Probiotics, Prebiotics, Synbiotics, and Fermented Foods as potential biotics in Nutrition Improving Health via Microbiome- Gut-Brain Axis.

Divakar Dahiya, Poonam Singh - Nee Nigam

Research output: Contribution to journalReview articlepeer-review

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Abstract

Biological, social, and psychological practices greatly affect the dietary intake of people; as a result, health-related complexities occur. Functional food and supplements have become popular due to their nutraceutical benefits, which make different choices of fermented food and beverages available to people. This review describes the characteristics of probiotics, prebiotics, post- and paraprobiotics, and their role in nutrition and in the sustainability of health. Currently, several synbiotic supplements have attracted consumers in the nutraceutical market to offer a number of health benefits, which are complementary mixtures of selected characterized probiotic cultures and prebiotic substrates. Traditional fermented foods consumed in different cultures are different than probiotics and symbiotic preparations, though these could be considered potential biotics in nutrition. Fermented foods are part of a staple diet in several countries and are cost-effective due to their preparation using seasonal raw materials available from local agriculture practices. Intake of all biotics discussed in this article is intended to improve the population of beneficial microbiota in the gut, which has proved important for the microbiome–gut–brain axis, influencing the activity of vagus nerve.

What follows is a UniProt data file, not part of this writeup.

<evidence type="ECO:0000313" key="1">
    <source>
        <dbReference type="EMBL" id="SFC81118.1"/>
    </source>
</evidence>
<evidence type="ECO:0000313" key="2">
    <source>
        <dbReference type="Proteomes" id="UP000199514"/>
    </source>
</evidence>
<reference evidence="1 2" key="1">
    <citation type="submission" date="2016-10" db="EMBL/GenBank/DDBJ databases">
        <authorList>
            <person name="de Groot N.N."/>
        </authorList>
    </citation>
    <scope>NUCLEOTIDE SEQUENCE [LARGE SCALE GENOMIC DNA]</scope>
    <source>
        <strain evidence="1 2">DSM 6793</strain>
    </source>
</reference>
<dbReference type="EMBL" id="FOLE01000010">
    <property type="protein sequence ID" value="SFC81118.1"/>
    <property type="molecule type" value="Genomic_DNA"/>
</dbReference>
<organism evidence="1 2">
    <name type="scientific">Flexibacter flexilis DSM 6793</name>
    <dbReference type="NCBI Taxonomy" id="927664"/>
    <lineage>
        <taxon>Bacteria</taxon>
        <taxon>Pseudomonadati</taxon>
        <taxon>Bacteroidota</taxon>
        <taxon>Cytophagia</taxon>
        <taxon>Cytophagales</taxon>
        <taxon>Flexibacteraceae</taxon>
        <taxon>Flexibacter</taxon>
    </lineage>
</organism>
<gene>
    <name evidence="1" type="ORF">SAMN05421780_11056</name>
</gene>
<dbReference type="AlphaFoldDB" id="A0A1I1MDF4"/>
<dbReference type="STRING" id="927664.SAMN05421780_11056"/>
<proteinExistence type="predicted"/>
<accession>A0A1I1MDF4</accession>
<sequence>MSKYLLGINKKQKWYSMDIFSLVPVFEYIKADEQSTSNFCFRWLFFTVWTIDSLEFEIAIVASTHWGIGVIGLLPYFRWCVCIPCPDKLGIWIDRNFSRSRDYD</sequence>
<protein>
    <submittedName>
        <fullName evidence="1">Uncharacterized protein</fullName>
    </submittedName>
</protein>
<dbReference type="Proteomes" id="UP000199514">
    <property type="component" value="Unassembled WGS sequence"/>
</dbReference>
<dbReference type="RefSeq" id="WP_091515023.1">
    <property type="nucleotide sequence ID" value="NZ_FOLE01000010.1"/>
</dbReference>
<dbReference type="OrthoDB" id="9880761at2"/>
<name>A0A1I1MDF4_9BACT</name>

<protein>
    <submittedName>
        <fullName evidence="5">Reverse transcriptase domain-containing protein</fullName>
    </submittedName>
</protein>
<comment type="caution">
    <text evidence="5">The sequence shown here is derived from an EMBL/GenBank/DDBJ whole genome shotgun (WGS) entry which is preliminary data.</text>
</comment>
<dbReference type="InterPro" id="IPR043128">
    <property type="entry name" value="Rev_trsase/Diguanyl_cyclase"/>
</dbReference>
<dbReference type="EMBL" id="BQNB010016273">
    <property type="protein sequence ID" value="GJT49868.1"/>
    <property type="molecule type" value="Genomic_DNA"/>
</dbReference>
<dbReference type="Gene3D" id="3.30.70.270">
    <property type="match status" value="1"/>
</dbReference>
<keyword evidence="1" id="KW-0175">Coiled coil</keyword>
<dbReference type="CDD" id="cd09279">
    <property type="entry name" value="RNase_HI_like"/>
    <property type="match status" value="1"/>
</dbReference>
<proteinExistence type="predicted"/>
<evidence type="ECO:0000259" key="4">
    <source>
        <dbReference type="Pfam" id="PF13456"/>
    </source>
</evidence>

Original languageEnglish
Article number303
Number of pages19
JournalFermentation
Volume8
Issue number7
DOIs
Publication statusPublished - 27 Jun 2022

Bibliographical note

Publisher Copyright:
© 2022 by the authors. Licensee MDPI, Basel, Switzerland.

Keywords

  • Probiotics
  • Prebiotics
  • Synbiotics
  • Postbiotics
  • Nutrition
  • gut
  • Brain
  • health
  • Microbiota

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